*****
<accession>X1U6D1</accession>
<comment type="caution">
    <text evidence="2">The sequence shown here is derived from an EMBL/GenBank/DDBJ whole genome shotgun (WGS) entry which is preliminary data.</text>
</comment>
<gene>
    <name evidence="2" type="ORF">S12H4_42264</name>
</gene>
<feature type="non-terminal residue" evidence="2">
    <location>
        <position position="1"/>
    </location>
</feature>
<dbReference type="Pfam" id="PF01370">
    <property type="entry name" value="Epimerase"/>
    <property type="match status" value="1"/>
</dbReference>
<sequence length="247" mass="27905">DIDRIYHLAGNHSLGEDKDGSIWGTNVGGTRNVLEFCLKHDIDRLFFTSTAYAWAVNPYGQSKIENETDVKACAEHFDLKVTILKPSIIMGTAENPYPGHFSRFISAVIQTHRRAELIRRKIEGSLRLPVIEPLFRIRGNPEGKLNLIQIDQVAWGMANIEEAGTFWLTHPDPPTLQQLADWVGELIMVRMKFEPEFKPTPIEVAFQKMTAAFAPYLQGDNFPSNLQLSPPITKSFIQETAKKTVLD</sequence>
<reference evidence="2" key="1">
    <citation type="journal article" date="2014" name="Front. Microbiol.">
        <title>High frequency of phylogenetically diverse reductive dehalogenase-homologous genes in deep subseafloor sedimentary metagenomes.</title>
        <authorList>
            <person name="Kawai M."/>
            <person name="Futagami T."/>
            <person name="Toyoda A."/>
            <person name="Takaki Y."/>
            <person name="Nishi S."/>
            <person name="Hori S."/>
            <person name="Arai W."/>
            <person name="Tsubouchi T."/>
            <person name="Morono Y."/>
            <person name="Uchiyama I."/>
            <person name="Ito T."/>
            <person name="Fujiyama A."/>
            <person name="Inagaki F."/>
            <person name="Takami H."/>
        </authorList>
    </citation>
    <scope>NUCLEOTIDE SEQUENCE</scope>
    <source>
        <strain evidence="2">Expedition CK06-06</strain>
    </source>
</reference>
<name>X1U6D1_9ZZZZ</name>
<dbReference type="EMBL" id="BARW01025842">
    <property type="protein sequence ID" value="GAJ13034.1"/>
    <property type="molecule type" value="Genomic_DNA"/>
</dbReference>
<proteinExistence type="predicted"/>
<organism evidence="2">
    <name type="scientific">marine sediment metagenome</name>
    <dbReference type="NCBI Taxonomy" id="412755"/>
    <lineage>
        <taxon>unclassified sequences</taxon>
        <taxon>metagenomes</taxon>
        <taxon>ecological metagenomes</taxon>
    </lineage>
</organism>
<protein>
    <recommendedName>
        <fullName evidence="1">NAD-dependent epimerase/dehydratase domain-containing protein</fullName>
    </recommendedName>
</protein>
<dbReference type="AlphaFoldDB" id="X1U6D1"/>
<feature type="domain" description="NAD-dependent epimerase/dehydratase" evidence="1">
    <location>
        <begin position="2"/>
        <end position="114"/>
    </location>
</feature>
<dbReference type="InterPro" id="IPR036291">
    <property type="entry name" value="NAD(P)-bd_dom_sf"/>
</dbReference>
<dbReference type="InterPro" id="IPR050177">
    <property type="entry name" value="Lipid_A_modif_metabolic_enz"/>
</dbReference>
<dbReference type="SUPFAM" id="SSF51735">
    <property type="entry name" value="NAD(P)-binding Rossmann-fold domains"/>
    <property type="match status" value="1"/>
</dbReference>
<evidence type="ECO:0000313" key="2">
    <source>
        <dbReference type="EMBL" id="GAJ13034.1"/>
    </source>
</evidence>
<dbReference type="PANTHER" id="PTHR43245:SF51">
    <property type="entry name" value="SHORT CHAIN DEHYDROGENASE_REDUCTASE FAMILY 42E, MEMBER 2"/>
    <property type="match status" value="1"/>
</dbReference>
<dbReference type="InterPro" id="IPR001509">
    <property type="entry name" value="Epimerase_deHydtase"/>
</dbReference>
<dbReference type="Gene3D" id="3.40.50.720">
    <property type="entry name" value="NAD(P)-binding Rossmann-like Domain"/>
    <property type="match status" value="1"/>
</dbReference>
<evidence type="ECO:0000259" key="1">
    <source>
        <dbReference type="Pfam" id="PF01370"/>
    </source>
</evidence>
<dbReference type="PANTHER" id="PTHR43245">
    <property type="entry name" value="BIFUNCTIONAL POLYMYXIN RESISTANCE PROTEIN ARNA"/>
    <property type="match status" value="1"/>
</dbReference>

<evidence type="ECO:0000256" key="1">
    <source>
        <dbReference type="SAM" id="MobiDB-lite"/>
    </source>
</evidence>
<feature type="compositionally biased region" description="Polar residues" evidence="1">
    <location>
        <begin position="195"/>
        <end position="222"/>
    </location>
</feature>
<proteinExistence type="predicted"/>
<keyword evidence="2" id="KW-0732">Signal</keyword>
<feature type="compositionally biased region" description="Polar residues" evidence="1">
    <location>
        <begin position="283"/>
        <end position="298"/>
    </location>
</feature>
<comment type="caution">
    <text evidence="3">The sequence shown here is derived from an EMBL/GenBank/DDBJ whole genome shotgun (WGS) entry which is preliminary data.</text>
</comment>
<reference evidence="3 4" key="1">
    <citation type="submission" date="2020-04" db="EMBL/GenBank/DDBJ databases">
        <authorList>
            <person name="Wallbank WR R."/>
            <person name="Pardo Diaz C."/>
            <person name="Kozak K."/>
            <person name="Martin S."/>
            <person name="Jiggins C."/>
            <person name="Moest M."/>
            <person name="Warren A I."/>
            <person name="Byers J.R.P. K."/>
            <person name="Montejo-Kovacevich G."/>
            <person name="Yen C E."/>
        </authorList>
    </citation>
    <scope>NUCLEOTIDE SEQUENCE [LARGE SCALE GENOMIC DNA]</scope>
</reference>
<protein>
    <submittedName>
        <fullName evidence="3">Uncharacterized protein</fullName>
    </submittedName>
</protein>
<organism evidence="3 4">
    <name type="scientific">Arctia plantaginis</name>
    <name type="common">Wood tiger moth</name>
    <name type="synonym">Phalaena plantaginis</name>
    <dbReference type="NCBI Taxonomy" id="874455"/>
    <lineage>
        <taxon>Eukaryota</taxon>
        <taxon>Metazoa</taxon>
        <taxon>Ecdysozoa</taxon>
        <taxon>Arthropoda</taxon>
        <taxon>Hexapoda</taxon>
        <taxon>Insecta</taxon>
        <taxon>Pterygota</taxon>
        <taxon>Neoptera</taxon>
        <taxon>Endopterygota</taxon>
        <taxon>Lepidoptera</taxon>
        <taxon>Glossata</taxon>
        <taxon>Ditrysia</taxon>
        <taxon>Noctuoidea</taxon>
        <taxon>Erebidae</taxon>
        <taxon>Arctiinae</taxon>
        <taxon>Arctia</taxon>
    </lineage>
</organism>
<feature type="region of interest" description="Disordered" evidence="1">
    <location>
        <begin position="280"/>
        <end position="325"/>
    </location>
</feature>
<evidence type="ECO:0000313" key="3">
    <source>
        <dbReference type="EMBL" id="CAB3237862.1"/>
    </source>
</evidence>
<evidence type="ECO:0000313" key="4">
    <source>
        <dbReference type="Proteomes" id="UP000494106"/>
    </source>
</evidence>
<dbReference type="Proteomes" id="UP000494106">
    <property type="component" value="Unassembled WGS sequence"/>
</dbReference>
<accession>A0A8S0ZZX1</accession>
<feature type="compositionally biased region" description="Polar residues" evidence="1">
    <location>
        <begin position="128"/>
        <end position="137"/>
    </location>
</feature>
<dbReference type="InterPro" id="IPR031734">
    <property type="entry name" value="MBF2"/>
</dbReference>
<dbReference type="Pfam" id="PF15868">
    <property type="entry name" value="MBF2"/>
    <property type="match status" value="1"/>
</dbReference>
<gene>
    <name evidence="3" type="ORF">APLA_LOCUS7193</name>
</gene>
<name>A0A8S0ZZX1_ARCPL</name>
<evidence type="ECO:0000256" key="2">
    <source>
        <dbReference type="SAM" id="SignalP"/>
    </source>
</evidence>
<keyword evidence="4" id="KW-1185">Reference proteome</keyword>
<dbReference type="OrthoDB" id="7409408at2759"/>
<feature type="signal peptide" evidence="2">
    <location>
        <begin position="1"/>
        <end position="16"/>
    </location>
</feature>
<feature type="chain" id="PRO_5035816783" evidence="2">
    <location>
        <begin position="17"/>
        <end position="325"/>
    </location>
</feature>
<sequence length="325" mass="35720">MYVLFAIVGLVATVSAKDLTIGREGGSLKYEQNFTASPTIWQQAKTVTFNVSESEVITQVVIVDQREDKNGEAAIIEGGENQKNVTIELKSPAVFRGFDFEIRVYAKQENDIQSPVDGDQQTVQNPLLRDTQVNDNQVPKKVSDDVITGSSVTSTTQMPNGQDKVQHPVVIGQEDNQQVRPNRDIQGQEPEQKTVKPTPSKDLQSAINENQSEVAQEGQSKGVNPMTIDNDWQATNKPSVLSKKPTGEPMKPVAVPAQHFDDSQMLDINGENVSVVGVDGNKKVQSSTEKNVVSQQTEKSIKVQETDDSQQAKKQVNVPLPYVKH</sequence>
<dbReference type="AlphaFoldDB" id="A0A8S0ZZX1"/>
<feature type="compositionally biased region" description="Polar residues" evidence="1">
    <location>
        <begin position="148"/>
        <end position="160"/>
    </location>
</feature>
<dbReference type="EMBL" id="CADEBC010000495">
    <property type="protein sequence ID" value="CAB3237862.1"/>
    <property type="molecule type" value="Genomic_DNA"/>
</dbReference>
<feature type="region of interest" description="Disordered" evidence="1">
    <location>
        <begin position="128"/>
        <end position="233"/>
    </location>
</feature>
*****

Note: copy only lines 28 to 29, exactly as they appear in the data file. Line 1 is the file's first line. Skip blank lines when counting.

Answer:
            <person name="Arai W."/>
            <person name="Tsubouchi T."/>